For the Russian community, fears of stigma worsen

'There are many problems here and no one is dealing with them.'

September 11, 2007 00:37
2 minute read.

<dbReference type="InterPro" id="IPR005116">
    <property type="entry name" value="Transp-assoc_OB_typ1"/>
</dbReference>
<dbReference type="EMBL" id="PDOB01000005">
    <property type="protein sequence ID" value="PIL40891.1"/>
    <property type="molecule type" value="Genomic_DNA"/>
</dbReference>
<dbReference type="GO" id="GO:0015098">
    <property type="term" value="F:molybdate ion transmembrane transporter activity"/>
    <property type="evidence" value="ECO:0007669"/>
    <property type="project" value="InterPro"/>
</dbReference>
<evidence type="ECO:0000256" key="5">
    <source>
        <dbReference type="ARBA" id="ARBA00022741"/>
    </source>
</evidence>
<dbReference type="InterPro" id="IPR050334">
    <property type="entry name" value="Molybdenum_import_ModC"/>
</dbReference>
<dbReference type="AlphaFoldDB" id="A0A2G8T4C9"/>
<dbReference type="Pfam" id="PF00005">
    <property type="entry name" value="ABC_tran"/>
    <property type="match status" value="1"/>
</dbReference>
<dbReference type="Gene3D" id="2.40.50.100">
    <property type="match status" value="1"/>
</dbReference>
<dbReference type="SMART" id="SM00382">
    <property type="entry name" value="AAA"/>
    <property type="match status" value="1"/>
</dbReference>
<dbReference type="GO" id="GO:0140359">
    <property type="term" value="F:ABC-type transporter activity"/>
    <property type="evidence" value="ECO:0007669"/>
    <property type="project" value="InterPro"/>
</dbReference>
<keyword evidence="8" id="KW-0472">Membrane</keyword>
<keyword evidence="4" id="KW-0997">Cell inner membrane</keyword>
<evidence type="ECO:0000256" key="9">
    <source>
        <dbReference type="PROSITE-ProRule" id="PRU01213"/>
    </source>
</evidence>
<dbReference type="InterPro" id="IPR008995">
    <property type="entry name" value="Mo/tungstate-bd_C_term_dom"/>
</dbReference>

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Two days after police announced they had uncovered a neo-Nazi ring in Petah Tikva composed of immigrants from the former Soviet Union, Russian olim have expressed fears that sabras will hold their community collectively responsible. "People are scared that native-born Israelis will believe that all Russians are anti-Zionist and hold Nazi sentiments or support these people," said Yoav Prokofiev, who heads the Israeli-Russian Internet portal and runs one of the largest Israeli-Russian blogs ( "You can't blame the whole community for this," said Prokofiev. "Even though we are not always accepted by native Israelis here, many of us feel deeply connected to Israel. Some of the people commenting [on the blog] say that these boys must be thrown out of the country for what they have done." Maxim Reider, a freelance journalist for the Russian-language media, said the case had been overplayed by the Hebrew media and that those who already disapproved of Russian immigrants would simply use the incident as an excuse to "go on hating us." "Those who did not like us before will now say: 'I told you that [the Russian immigrants] were not Jews,'" Reider said. "However, those who appreciate our community will continue to sympathize with us." Despite reports in the Hebrew dailies on Monday that neo-Nazi activities were rife across the country, Reider said he doubted this was true. "I think these neo-Nazi symbols are not something deep and authentic for the most of the kids and I do not believe there are many," he said, adding that while he in no way sympathized with the accused in the Petah Tikva case, he believed the problem had socioeconomic roots. "The parents [of these children] have lost their status since moving here. They have lost their self-confidence and are raising their children in an empty space," said Reider. "They want to fit in here but are told all the time that they are not Jews." "We have known about this group for a long time and were just waiting for the police to do something about them," said Prokofiev, who lives in the same Petah Tikva neighborhood as the eight alleged neo-Nazis. "These are children without anything to do all day. There are some serious economic difficulties in this neighborhood and there are many problems." One woman wrote on Prokofiev's blog that she lives in constant fear in "a neighborhood of crime," not only from immigrant youths but also from other local criminals. "It's a terrible neighborhood," she wrote. "My own son is too scared to go out and the police do nothing about it." Michael Ginker, director of immigration and aliya for the Union of Local Authorities, said that of Petah Tikva's 200,000 residents, roughly 21 percent were immigrants, including 38,482 from the FSU. City council member Genady Borchevsqi, who heads the city's Immigrant Absorption Department and acts as an official representative for the FSU community, told The Jerusalem Post that Petah Tikva was like an "apartheid state, with much racism against the Russian immigrant population," making it difficult for them to integrate. "There are many problems here and no one is dealing with them," Borchevsqi said.

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